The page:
Driving performance with intelligent partner compensation.

Author:Lee, Jack
 
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The partner accountability model is aimed at driving partner performance. It starts with trust and unity around a shared firm strategy, clear assignment of ownership and definition of partner roles, and the establishment of partner goals that are specific, measurable, realistic and relevant. Performance is enhanced by monitoring progress along the way and providing effective feedback. Ultimately, successful performance is measured and rewarded by partner compensation.

The topic of compensation is inherently complex and subjective and is probably the least favorite subject among partner groups, but the one that gets a lot of air time because no one is really ever satisfied with what they make, and all of us believe we would be happier making more.

The Right System Yields Results

Even so, a properly designed and well-thought-out partner compensation system can drive desired behaviors and inspire your partner group to high performance. Likewise, a poorly designed partner compensation system will motivate unwanted behaviors and discourage the all-important one-firm culture needed to scale your firm and maximize profitability and consistency.

A good partner compensation system is:

* Understood by all (in writing).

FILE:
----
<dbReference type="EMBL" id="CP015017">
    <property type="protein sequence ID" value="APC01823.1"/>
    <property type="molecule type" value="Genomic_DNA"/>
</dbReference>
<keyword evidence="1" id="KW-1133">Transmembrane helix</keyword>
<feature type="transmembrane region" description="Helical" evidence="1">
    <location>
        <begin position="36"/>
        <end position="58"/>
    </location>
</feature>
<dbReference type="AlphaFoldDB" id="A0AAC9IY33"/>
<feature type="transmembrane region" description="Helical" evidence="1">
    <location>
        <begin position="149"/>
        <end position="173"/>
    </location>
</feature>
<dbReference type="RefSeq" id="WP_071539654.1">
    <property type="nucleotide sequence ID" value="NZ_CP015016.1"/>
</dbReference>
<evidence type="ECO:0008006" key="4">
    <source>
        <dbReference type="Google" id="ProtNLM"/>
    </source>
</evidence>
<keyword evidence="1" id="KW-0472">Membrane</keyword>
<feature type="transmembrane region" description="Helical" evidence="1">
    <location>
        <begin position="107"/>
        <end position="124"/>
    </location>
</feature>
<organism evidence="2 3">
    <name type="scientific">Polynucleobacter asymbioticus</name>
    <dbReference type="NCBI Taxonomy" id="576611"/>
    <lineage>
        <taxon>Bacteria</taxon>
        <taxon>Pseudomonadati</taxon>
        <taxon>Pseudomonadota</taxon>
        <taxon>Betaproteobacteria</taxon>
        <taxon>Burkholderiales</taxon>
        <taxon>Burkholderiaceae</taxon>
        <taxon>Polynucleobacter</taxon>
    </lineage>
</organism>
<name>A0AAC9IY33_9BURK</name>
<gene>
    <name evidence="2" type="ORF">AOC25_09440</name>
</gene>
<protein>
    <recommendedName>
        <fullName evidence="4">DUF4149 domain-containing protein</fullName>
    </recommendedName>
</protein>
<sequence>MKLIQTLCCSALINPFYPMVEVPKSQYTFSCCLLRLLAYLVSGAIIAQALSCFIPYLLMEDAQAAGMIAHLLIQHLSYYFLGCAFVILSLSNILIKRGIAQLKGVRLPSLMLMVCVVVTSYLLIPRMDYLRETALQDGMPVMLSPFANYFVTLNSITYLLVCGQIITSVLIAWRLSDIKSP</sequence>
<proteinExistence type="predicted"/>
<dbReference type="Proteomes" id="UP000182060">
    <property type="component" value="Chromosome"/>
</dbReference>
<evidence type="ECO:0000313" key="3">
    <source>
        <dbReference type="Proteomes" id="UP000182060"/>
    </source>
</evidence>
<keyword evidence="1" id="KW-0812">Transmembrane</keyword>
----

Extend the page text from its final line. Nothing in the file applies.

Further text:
* Simple (or as simple as possible).

* Fair: Those who contribute the most get the most and those who contribute the least earn least.

* Trusted.

* Designed to drive the right behaviors (performance based)

* Motivating and inspiring.

A well-designed partner compensation system allows partners to easily understand their potential compensation in advance and how they can affect their compensation both positively and negatively.

A simple and understandable partner compensation system must also be based on clearly stated expectations of what performance is expected and required. Such performance must clearly connect to and support the achievement of overall firm strategy as well as the specific goals assigned to each partner. It's because of these ties to strategy, expectations and goals that more work is required ahead of sitting down with spreadsheets, formulas, or allocation methods. This is the work that has often been overlooked, leading to the compensation system dissatisfaction we see in so many partner groups.

The most effective and simple partner compensation systems have the following three elements:

* Base compensation or draw. This is the amount paid on a regular basis (e.g., monthly) to reflect the value of the partner's expected or minimum contribution...

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